In the case of ET-PT over TiO2 (Fig. 4c), a reaction network like CPET over Zn-In-S is proposed, with the main difference being the replacement of CPET C − H activation (A2) into ET-PT C − H activation (B2 and B4). For similar reasons as illustrated above for Zn-In-S, the adsorption of toluene (B1) and the C − C coupling step (B6) are excluded as being rate controlling. Because no isotopic effect was observed for P25 (Fig. 3a), the reduction of H2 (B5) cannot determine the rate. The very low pKa of toluene radical cation ( −8) indicates that its deprotonation (B4) cannot be RDS either43. For ET-PT reactions, ET is much slower than PT, which suggests B2 as RDS9,43. Unfortunately, the adsorption energy of •PhCH3+ cannot be calculated. This is because periodic boundary conditions are applied in the modeling, the reference (zero) of the electrostatic potential in such a setup is artificial and has no physical meaning44,45,46. Addition or removal of the •PhCH3+ in the model changes the net charge of the cell and therefore also the electrostatic potential reference. Total energies from these calculations are hence useless, and cannot be used to determine relative energies. However, the high reported energy of •PhCH3+ 47 indicates a strong desorption energy. Therefore, B3 for the desorption of radical intermediates cannot be excluded as RDS.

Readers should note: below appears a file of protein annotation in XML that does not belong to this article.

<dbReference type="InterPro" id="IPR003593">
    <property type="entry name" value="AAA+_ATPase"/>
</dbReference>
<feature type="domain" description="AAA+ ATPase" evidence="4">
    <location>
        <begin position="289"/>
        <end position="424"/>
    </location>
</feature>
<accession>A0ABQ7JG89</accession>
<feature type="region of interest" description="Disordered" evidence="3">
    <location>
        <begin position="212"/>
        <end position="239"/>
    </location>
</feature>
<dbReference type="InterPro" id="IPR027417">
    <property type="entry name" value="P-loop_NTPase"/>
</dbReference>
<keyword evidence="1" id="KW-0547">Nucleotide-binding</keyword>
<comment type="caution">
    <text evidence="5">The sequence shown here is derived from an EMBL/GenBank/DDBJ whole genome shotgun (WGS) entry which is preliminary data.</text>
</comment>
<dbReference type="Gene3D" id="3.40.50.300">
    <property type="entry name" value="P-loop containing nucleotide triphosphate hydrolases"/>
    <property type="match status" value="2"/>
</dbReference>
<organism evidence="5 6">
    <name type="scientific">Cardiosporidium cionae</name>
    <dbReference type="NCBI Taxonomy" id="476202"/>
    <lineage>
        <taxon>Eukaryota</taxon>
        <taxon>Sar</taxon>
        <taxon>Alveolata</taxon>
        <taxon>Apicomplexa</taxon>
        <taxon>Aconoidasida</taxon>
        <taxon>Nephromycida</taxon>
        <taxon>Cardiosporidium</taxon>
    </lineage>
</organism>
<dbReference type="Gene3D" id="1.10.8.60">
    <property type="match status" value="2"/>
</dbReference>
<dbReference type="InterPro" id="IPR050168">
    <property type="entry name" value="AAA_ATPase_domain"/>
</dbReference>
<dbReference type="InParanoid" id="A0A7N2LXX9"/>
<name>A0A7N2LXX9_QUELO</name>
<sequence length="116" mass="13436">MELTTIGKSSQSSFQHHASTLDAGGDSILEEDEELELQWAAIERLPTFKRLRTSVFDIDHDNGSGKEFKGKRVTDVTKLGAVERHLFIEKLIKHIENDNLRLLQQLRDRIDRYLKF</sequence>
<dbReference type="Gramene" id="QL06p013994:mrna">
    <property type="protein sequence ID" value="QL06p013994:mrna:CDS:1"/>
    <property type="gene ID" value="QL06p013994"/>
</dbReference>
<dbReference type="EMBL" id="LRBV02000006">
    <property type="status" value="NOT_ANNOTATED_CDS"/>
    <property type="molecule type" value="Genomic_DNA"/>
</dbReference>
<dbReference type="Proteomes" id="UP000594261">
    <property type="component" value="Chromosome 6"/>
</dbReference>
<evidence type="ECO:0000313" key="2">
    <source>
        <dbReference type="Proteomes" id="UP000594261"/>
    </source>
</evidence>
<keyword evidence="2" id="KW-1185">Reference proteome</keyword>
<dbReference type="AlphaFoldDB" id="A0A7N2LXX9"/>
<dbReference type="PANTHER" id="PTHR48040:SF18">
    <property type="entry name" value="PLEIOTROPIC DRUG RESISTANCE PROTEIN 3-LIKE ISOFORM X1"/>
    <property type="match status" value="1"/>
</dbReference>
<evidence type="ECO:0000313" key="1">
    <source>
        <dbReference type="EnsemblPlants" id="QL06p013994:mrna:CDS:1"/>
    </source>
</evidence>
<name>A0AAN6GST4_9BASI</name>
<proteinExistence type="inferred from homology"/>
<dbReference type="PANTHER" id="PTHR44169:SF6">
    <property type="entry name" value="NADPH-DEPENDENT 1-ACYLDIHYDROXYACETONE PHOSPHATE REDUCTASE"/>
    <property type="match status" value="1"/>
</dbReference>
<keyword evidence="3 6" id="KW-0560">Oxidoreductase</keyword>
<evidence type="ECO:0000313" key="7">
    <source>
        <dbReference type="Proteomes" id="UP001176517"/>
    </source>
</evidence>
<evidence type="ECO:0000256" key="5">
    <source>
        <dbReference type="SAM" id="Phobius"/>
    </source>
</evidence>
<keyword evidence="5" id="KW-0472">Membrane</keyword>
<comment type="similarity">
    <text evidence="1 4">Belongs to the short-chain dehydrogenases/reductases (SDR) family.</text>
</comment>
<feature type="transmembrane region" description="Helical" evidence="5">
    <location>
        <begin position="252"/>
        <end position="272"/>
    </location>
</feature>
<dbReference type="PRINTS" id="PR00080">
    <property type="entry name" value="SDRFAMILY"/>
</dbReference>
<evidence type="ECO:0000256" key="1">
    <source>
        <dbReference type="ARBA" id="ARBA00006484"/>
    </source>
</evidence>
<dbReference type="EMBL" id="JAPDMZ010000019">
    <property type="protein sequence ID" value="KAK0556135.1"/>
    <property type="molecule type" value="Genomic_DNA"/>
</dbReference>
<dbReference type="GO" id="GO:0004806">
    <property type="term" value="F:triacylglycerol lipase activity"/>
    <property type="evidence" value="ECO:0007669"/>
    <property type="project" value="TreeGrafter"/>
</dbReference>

Assuming first B2 is rate controlling, the product formation rate by ET-PT mechanism can be described by the following rate expression (see SI for details):

$${r}_{{{{{{\rm{TiO}}}}}}2}={k}_{{{{{{\rm{ET}}}}}}}\times \frac{{k}_{{{{{{\rm{Ad}}}}}}1}\times {c}_{{{{{{\rm{RC}}}}}}-{{{{{\rm{H}}}}}}}}{2\times \left({K}_{{{{{{\rm{Ad}}}}}}1}\times {C}_{{{{{{\rm{RC}}}}}}-{{{{{\rm{H}}}}}}}+{K}_{{{{{{\rm{Ad}}}}}}3}\times {C}_{{{{{{\rm{RC}}}}}}-{{{{{\rm{H}}}}}}+}+1\right)}\times {{{{{{{\rm{h}}}}}}}_{{{{{{\rm{s}}}}}}}}^{ \!\!\!\!{+}}$$

Assuming otherwise B3 is RDS, the following rate expression can be derived (see SI for details):